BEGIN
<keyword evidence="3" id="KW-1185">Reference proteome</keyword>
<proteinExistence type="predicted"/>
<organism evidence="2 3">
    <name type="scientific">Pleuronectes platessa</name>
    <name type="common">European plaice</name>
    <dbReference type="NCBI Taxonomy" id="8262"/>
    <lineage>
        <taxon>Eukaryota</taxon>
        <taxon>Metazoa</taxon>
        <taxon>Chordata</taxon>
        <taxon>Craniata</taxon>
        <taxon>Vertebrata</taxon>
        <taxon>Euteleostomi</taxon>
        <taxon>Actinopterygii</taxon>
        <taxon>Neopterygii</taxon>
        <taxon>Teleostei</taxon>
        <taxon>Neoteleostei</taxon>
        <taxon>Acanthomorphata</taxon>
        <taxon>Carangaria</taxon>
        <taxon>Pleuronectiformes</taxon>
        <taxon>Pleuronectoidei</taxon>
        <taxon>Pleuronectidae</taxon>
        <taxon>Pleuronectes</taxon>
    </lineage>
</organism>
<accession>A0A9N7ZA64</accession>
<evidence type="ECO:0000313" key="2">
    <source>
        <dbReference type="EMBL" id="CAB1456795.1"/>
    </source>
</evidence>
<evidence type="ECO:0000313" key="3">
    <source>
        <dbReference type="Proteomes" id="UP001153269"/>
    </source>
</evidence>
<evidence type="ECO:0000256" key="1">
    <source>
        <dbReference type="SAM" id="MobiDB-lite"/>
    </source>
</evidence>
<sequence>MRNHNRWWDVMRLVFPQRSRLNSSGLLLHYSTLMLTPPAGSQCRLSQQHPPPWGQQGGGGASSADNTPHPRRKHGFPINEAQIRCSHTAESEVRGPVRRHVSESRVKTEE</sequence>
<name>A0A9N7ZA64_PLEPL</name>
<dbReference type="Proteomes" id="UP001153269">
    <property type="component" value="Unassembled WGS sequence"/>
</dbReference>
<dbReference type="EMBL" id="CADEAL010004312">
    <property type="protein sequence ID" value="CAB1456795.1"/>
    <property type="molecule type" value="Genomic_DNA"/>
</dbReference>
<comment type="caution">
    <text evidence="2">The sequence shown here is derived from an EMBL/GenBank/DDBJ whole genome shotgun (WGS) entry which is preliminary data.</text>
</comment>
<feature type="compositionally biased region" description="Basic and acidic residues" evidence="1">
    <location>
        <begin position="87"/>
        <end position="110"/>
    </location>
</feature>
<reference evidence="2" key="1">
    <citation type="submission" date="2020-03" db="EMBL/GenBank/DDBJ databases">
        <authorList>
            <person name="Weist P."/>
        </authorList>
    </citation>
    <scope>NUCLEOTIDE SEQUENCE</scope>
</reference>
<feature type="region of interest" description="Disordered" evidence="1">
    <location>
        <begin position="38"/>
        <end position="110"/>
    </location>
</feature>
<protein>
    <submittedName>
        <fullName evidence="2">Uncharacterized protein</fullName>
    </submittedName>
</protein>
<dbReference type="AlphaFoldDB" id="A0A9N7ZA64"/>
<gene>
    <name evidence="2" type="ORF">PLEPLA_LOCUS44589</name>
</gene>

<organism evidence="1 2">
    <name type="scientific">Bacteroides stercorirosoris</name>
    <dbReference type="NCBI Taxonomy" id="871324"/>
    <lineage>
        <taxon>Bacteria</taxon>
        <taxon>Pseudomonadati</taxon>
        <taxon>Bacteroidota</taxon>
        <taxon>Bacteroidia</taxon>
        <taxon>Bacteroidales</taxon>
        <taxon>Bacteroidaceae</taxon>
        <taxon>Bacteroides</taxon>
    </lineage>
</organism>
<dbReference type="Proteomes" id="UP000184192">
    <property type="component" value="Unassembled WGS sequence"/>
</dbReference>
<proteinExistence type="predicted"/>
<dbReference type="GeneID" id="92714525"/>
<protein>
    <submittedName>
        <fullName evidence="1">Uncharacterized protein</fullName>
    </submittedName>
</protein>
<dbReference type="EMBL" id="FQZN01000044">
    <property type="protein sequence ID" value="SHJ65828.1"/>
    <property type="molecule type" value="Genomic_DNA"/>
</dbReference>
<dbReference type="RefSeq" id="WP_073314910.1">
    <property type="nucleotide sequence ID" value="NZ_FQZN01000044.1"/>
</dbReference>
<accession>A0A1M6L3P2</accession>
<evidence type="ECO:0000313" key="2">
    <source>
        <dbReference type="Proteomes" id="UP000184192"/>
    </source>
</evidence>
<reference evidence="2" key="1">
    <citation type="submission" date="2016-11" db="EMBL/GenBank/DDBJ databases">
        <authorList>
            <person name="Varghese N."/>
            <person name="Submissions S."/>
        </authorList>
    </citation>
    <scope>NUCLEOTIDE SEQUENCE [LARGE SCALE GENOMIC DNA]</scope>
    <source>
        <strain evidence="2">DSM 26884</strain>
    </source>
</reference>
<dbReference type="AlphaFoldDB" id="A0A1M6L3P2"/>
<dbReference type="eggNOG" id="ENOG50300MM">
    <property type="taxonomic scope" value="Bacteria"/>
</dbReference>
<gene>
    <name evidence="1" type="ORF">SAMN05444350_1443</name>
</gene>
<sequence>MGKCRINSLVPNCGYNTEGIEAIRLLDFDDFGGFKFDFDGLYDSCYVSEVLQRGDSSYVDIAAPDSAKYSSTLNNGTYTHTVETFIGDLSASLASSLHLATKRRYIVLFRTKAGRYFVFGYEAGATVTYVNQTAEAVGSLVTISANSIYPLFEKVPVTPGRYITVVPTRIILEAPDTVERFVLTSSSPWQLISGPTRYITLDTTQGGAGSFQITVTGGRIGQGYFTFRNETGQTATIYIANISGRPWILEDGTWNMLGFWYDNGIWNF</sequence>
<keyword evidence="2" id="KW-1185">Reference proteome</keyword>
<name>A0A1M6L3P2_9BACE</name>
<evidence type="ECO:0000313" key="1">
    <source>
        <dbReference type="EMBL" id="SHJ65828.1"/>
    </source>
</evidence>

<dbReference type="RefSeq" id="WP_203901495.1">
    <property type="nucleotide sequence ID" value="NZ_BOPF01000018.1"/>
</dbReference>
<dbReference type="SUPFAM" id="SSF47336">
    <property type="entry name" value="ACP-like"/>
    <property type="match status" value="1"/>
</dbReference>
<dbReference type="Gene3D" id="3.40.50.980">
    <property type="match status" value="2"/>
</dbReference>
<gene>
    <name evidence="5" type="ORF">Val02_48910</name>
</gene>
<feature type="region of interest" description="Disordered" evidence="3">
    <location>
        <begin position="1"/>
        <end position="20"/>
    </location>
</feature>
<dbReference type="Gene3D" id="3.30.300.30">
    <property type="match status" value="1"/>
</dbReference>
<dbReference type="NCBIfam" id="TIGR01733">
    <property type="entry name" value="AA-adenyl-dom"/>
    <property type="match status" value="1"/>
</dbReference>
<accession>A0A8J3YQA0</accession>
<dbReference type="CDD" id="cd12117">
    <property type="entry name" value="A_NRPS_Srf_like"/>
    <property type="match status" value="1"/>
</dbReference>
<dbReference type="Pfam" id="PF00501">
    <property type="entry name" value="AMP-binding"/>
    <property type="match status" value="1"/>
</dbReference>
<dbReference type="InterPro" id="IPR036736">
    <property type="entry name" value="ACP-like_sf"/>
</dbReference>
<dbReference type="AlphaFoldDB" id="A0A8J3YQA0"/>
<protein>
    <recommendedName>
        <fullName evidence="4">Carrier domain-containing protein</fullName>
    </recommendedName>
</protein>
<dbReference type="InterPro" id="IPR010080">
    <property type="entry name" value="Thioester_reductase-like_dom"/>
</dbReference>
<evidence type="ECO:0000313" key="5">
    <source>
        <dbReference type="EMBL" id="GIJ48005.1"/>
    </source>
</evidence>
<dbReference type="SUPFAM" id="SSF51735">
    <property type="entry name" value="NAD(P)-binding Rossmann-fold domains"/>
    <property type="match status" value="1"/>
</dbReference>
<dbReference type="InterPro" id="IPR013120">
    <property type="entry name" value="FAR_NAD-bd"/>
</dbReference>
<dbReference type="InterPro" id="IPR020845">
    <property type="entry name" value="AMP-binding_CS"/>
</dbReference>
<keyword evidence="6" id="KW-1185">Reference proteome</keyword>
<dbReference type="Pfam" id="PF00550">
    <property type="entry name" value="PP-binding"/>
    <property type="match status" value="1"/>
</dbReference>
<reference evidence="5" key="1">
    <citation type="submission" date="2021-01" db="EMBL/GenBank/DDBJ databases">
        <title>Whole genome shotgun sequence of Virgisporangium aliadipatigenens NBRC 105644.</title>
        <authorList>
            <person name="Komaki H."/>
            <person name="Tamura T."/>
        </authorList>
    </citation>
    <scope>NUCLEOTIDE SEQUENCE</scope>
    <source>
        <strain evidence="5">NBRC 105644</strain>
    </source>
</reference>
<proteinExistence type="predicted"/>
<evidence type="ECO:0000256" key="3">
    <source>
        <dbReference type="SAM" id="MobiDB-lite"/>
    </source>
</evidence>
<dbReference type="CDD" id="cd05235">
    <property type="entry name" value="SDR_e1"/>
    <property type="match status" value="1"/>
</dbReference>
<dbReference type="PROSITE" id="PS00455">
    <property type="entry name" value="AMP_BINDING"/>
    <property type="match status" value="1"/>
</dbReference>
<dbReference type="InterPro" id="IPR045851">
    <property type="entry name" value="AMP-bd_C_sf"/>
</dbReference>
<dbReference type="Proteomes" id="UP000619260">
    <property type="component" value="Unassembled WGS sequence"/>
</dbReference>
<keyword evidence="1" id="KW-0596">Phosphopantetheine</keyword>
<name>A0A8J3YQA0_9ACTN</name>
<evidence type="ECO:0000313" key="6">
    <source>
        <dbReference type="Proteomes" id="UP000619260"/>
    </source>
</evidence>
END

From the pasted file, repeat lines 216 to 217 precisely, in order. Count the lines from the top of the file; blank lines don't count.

        <authorList>
            <person name="Komaki H."/>